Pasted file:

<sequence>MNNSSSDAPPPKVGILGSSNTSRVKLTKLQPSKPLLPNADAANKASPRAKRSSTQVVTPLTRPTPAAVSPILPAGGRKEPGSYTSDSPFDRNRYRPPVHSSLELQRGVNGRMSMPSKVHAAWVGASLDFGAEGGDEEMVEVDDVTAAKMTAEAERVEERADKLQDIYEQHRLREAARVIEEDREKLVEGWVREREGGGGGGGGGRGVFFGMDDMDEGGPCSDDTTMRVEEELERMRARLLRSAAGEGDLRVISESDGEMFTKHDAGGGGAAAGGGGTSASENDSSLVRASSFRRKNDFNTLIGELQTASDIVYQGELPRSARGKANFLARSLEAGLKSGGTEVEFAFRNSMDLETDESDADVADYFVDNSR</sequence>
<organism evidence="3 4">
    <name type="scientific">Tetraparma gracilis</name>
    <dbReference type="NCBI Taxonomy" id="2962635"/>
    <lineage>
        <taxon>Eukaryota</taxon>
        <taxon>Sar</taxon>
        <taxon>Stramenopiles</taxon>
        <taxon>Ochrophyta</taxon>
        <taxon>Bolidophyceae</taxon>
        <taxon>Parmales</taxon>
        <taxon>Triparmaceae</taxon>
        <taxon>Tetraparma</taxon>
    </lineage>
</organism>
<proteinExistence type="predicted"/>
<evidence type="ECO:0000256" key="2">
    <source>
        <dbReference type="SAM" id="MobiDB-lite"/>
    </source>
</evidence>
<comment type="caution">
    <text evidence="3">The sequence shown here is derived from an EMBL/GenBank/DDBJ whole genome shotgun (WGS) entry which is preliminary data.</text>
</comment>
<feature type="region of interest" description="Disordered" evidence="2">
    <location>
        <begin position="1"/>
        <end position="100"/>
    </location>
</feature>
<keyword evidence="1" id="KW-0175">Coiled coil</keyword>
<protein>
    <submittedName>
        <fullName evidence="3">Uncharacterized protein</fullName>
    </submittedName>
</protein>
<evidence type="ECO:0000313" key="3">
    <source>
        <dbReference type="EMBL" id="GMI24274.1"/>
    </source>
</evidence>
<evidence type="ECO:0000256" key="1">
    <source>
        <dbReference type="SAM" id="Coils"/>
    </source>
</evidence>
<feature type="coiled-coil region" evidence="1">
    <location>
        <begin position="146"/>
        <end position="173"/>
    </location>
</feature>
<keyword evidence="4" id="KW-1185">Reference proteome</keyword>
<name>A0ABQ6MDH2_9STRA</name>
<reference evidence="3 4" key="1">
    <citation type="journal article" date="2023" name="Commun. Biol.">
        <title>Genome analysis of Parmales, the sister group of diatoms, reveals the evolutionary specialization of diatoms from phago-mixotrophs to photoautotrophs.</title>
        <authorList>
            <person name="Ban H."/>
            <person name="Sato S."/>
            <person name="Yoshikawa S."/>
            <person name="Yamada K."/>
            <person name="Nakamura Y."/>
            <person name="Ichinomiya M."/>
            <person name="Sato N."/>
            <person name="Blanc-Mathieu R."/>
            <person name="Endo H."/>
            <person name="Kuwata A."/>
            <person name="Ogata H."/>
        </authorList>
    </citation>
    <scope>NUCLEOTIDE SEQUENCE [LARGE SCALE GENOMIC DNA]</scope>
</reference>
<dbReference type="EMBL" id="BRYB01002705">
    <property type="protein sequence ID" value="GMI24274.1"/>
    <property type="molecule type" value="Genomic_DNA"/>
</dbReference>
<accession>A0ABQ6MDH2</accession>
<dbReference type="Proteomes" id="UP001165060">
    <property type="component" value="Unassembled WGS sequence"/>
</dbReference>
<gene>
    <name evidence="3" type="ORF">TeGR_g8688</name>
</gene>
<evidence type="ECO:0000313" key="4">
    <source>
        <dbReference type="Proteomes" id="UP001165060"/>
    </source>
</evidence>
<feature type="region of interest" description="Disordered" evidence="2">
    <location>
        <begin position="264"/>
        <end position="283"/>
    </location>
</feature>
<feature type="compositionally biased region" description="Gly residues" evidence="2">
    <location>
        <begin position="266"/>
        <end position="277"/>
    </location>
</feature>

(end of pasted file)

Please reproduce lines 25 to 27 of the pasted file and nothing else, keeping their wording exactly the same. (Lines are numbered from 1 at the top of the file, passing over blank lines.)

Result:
<feature type="region of interest" description="Disordered" evidence="2">
    <location>
        <begin position="1"/>